Wednesday, May 12, 2010
A Man and his Guitar - A Ripple Rundown of Recent Singer/Songwriters Featuring PJ Bond and A Minor Kingdom
PJ Bond- You Didn't Know I was Alphabetical
Riding the crest of some amazing singer-songwriters that we've reviewed here at the Ripple recently like Matt Pond and Cory Case, PJ Bond has crafted an album that literally defines the singer/songwriter genre. At times sassy and poppy, at others melancholic and sparse, You Didn't Know I was Alphabetical never fails to captivate and demonstrates a brilliant songsmith at the peak of his form.
PJ Bond, a New Jersey Native, has spent the majority of his days living out of his car, playing shows, crashing on couches and generally living the life of the true troubadour. Recorded sporadically in studios and various apartment bedrooms, Alphabetical is a stunning collection of songs each with a core-melting emotional resonance. Bond has the ability to make the mundane seem profound. To take the ordinary and make it emotionally resonating.
Alphabetical overflows with warmth and sincerity. It's a decidedly organic affair, graced with tones of acoustic guitar, the occasional slide, a gentle beat and a human heart. Bond throws a little bit of everything into the mix, from rustic, up tempo alt-country rockers to haunting, melancholy acoustic offerings and sweetly infectious indie numbers. Not since Cory Case's debut have I been this wrapped up in an album so seemingly simple, yet truthfully complex.
Bond has a straight-forward yet eloquent way with his lyrics, often finding that particular angle to make the lyric turn into a poem. On "You Too," the album's jaunty opener, Bond brings his own tone to a lyric of love. "I know I'll never be a fearless leader saving you/ and I think you know that too/ And I know I'll never sing the songs of love you want to hear/ but at least I sing for you." An honest, introspective glance at a man and his limitations, his failings, yet clear of his intent. That simple declaration touches me as a more honest and genuine statement of love than a thousand Lionel Richie ballads. The easy, repetitive nature of the verse bleeding into the chorus brings that song to life. A backyard porch letter of love, blowing through a summer sky.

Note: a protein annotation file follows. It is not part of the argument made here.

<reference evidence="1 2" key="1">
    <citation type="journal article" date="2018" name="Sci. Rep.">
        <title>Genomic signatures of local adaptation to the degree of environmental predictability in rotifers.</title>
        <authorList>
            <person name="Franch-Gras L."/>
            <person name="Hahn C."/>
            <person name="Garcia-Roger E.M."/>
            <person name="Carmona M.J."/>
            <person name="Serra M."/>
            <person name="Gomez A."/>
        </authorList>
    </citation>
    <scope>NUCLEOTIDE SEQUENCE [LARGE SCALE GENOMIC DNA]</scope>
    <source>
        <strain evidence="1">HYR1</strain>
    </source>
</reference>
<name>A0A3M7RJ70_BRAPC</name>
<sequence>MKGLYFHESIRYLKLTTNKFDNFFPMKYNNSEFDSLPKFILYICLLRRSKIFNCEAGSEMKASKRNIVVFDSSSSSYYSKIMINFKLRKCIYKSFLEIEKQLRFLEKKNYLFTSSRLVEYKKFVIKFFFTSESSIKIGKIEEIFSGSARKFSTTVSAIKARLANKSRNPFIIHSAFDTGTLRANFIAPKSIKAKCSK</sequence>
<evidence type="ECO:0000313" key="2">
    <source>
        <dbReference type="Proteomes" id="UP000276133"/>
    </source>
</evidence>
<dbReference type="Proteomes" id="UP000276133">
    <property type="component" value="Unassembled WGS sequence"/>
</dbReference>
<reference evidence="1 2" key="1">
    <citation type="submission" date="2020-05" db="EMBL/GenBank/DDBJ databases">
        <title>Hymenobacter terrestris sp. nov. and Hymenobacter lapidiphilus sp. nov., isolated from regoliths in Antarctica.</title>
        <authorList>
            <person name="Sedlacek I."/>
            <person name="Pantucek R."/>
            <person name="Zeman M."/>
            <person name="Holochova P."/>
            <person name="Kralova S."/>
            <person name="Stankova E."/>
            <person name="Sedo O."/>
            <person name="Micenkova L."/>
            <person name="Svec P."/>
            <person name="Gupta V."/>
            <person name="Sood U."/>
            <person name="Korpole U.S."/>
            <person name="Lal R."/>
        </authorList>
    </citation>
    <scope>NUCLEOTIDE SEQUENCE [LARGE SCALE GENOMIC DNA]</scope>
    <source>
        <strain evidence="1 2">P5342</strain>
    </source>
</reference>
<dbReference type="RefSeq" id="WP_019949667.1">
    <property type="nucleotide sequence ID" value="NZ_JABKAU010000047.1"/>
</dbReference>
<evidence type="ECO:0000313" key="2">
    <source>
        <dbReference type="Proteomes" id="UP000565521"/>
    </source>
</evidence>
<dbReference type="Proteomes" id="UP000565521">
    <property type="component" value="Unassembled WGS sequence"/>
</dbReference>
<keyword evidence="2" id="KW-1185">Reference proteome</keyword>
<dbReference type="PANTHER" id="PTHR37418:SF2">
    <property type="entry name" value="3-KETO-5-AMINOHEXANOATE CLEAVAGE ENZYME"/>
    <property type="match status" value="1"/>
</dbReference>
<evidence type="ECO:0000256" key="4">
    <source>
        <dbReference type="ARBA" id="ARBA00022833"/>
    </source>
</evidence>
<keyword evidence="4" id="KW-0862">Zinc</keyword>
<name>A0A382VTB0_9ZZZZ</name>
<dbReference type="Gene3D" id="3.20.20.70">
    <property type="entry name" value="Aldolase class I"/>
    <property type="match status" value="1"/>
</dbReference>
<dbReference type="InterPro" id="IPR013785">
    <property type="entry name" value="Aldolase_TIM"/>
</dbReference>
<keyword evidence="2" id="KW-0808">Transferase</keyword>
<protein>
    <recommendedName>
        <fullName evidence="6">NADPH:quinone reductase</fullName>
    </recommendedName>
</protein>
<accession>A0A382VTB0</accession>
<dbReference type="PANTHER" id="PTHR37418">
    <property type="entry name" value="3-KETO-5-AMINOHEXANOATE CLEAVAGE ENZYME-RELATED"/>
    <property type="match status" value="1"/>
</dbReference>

"Stop Being Bad," reminds me of the best of Paul Westerberg in terms of tone and melody, compelling storytelling told simply, soberly, and never at a loss for a singable melody. "Skin and Bones," is haunting drug tale, sung to a person on the brink of death. Minor chord progressions and PJ's wavering tenor bring chills to my arms as the song proceeds. "And your corpse will be pristine/when they bury you indeed."
The album unfolds so casually it's deceptive. It flows so easy, it seems so relaxed, but that belies the assured confidence PJ has as a songwriter and performer. Stripped nearly naked on several tracks, PJ never falters, never hesitates to take us to his most tender humiliation "Well I know that I am barely scraping by/I can barely afford to pay my bills" (From "Grow your Smile Wide") and then twist that scenario on it's ear. An accomplished album, available on vinyl (white or blue). One I'll enjoy for years to come.
Buy here: Alphabetical
Minor Kingdom - My Back Will Bend
This is a strange review for me to write. Since our inception, Pope and I decided that our goal was to spread the word on all the great music that's getting missed, going unheard. With that as our goal, we wanted to create "ripples" and hope that maybe some of those ripples would turn into waves for the bands. You, oh fearless reader, are of course, the waverider.
With that mission firmly in mind, it's clear that most of our reviews are ravenously glowing. Some people have taken us to task for this, insinuating that we're unwilling to write a negative review, but they clearly can't wrap their feeble minds around the goal of the Ripple. How could we write a negative review about something we like? We write about what we like, get it?
Having said all that, I'm still left with Minor Kingdom's latest release, My Back Will Bend and I don't know quite what to do.